Buyer Persona: What is this tool for understanding customers?

Buyer Persona: What is this tool for understanding customers?

Understanding your company’s customers well is a challenging task, but it cannot be overlooked

By deeply understanding your consumer, you’re able to organize your brand in a way that attracts, converts, and retains the audience much more easily and with lower costs. The more you know about them, the more effective your actions are!

The ways to acquire such data vary, but among the available tools, Buyer Persona is the most essential.

This is because, with a single strategy, you’ll be able to cover all pertinent information and structure a guide to understand, know, and influence your consumer.

To discover how to apply this tool in your company, stay with us and happy reading!

What is a Buyer Persona?

A buyer persona can be defined as the representation of a company’s ideal customer. Created from real audience data, this fictional character is the ideal tool for bringing not only veracity but also information that no other technique can provide about customers.

The great advantage of having a persona is that it will function as a customer who is always willing to answer all the questions the brand has.

Like a consultant, this ideal consumer brings information such as needs, pain points, objectives, and even objections against the company, giving the necessary tools for the brand to adapt to the audience.

With the almost rampant growth of e-commerces and marketplaces, stimulated even more during the pandemic period, the competition has never been as broad as it is now.

Thus, to stand out in the market, it’s crucial to offer personalized content and products to consumers.

The idea of adapting to customer needs and working with total focus on them has a name, which is Customer Centric.

The persona assists in various marketing strategies and provides the necessary data so that campaigns can be chosen in the best way, but where it helps the most is in this customer-centric approach.

This is simply because, to have a focus on the consumer, you need to know them deeply!

What many companies wonder is whether a persona is really necessary, or if just having a target audience definition we are able to understand everything that is necessary about consumers. And that’s the question we’re going to answer now!

What’s the difference between Persona and target audience?

For you to really understand this distinction, let’s use an example.

Imagine you own a women’s clothing e-commerce and come across these two definitions of your customers:

  • Definition 1:

Women between 20 and 45 years old, living in Brazil, interested in fashion. They don’t have deep technical knowledge on the subject but are always attentive to market trends.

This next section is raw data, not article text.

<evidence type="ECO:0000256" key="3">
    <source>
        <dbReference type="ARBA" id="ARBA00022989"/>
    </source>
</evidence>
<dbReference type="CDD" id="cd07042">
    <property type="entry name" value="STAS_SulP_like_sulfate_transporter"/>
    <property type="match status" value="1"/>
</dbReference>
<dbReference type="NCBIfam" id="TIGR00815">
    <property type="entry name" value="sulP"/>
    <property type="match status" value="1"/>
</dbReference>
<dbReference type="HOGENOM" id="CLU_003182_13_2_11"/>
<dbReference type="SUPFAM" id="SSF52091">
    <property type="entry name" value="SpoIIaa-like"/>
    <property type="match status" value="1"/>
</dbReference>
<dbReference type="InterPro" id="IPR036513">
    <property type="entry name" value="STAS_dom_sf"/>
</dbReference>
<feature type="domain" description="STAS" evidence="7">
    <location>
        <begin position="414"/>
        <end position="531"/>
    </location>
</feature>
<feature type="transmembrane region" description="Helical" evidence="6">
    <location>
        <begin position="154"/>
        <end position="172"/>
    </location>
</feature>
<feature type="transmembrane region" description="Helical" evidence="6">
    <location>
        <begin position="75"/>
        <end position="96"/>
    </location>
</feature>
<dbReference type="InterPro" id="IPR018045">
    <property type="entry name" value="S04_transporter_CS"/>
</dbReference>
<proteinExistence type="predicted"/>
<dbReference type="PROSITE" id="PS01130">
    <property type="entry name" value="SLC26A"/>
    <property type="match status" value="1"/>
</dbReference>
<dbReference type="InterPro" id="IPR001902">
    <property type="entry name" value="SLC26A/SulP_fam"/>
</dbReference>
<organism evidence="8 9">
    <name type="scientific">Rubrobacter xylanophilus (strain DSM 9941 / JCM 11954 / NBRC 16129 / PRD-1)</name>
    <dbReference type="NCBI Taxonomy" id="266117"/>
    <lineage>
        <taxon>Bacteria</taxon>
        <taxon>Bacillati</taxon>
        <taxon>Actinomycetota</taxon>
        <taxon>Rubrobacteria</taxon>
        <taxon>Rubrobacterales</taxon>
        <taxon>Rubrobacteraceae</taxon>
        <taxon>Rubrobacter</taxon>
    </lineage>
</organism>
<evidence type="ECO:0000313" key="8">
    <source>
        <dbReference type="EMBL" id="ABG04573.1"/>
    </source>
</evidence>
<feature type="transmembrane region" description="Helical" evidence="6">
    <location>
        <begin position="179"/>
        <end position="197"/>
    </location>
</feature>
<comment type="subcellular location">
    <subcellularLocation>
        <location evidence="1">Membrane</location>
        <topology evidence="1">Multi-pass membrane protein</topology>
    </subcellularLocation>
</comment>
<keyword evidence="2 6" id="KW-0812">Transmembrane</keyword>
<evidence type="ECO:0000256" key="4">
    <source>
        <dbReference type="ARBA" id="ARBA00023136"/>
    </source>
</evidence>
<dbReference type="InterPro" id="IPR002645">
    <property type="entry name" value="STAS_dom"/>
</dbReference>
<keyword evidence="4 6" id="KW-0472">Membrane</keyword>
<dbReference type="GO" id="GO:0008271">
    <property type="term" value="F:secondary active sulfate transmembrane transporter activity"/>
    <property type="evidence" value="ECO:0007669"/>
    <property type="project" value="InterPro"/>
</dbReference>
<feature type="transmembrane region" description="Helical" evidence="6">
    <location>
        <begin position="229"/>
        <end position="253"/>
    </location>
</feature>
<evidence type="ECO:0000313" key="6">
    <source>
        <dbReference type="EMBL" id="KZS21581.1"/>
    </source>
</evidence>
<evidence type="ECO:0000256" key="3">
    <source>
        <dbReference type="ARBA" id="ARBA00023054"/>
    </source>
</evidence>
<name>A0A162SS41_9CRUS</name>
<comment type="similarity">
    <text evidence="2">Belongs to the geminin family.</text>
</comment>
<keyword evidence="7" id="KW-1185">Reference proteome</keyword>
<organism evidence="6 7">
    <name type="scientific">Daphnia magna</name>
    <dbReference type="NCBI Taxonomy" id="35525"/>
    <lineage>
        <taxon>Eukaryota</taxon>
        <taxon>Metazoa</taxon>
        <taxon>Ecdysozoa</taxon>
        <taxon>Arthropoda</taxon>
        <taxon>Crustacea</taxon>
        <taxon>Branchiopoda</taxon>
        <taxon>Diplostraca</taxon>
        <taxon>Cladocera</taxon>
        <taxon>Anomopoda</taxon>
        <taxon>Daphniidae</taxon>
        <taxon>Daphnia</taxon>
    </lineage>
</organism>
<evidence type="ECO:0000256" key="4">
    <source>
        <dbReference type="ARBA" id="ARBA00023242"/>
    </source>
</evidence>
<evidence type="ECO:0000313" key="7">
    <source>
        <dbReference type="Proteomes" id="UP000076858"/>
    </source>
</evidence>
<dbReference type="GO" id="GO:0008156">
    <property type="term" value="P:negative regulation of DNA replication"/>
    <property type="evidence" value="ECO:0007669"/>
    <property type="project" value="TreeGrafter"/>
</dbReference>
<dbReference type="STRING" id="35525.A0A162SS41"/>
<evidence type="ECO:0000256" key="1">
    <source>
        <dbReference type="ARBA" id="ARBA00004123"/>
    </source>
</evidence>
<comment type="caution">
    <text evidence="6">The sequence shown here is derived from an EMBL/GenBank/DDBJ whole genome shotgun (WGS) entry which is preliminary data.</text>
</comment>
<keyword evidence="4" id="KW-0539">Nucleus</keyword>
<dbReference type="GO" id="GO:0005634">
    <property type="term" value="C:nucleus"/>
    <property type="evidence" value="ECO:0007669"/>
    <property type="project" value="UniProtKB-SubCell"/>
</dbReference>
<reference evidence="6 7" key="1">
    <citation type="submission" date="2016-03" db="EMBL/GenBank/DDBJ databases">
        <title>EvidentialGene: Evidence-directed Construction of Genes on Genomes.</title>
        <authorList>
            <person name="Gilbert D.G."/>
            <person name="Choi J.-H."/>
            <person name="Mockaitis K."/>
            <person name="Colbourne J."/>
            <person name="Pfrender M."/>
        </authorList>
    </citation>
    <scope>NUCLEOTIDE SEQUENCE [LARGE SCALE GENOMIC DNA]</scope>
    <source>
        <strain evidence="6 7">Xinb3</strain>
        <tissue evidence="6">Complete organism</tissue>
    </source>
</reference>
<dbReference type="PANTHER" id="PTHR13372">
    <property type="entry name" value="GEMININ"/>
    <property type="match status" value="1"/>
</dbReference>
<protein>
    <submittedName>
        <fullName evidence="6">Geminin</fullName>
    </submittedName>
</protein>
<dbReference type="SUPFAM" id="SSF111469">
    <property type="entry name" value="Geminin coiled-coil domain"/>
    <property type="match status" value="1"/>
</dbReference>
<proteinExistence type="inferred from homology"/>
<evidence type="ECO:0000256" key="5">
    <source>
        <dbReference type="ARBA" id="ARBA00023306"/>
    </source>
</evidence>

• Definition 2:

Marina is a 27-year-old woman living in Salvador. The advertising professional divides her time between working at a large agency and her home, where she lives with her husband and two children. To stimulate her creativity, Marina likes to stay attentive to fashion and cultural trends and brings this knowledge into her daily life, whether in her home’s decoration or in her clothes. Her main pain point is not finding the clothes she sees in fashion magazines in her city’s stores, but she feels insecure about purchasing pieces online.

Which of these options do you think is the persona?

The correct answer is definition 2, because it provides much more detail than definition 1, which represents the target audience.

The great difference between these two tools is their specificity. This does not mean that one is better than the other, or that one excludes the other, but that they have different functions.

To think about customer engagement and retention strategies, the persona is ideal, as it shows you not only who the customer is but what they need and their pain points regarding that need.

In our example, we know we need to provide Marina with the fashionable clothes, but also give enough security for the advertiser to feel comfortable shopping online.

One way to do this could be with a customer service system that helps her choose the ideal piece for her body type and taste, as well as offering a cost-free return of the product in case she doesn’t like it when she tries it on.


Developing a persona is a somewhat lengthy and laborious task, but still very profitable. It saves you time, effort, and expenses in the future!

Now that you know the importance of this tool for your company, what do you think about getting started and creating your own persona?

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